Overall (confirmed): 12 15/16 x 5 7/16 x 5 7/16 in. (32.9 x 13.8 x 13.8 cm)
Fletcher Fund, 1946
Not on view
Storage vessels were among the most frequently produced maiolica wares in late medieval and Renaissance Italy. Made in fairly standard shapes, they were designed to fit with dozens of others on a shelf, often in a pharmacy or shop. Their handles therefore tend to fit within the vessel’s profile, and the cylindrical albarello type is generally narrower at the middle than at the top or bottom, making it easy to grip. Other common features include inscriptions indicating contents and flanged lips to help secure cloth or paper seals. The decoration, usually more elaborate on one side than the other, can sometimes link pieces to a known dispensary or specific workshop or artist.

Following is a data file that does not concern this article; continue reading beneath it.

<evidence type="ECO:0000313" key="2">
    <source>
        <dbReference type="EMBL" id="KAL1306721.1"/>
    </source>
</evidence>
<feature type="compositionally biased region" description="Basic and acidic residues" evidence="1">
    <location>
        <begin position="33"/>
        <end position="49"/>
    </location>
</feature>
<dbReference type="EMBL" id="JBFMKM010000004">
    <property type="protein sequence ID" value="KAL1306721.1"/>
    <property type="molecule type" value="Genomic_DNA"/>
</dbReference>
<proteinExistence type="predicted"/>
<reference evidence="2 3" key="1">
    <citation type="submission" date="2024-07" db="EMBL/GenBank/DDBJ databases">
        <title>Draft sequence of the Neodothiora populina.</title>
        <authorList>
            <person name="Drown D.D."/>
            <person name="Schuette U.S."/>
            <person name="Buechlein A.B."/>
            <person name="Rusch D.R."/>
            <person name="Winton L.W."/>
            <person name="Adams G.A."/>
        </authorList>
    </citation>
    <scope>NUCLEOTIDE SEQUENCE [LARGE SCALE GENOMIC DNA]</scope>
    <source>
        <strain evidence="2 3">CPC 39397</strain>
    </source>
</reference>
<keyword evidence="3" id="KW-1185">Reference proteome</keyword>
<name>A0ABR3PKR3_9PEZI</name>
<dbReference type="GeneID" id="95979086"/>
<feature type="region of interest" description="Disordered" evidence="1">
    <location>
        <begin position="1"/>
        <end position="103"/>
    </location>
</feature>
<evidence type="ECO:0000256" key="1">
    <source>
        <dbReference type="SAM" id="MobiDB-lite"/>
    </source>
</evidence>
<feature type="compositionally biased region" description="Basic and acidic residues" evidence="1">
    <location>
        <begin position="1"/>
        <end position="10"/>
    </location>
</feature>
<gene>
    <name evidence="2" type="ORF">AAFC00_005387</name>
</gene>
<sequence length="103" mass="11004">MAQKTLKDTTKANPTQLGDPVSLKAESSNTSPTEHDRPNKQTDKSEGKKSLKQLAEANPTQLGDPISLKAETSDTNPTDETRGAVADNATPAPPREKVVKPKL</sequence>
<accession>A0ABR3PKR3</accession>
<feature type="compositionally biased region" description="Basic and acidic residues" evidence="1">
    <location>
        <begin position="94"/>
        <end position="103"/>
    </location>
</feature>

Inscription: Sticker on underside: U.S. Customs Panama-Pacific Exposition
Sticker inside neck: 130
Miss Walters Cacciola ,Taormina, Sicily ; [ C. & E. Canessa , New York, by 1915–16; sold to Schiff ] ; Mortimer L. Schiff , New York (1916–d. 1931; to his son, John) Galleries, Inc., New York, May 4, 1946, no. 32; sold through French & Co. to MMA); by descent, John M. Schiff , New York (1931–46; his sale, Parke-Bernet, New York, no. 32; sold to French and Company); [ French and Co., New York , as agent for MMA, 1946 ]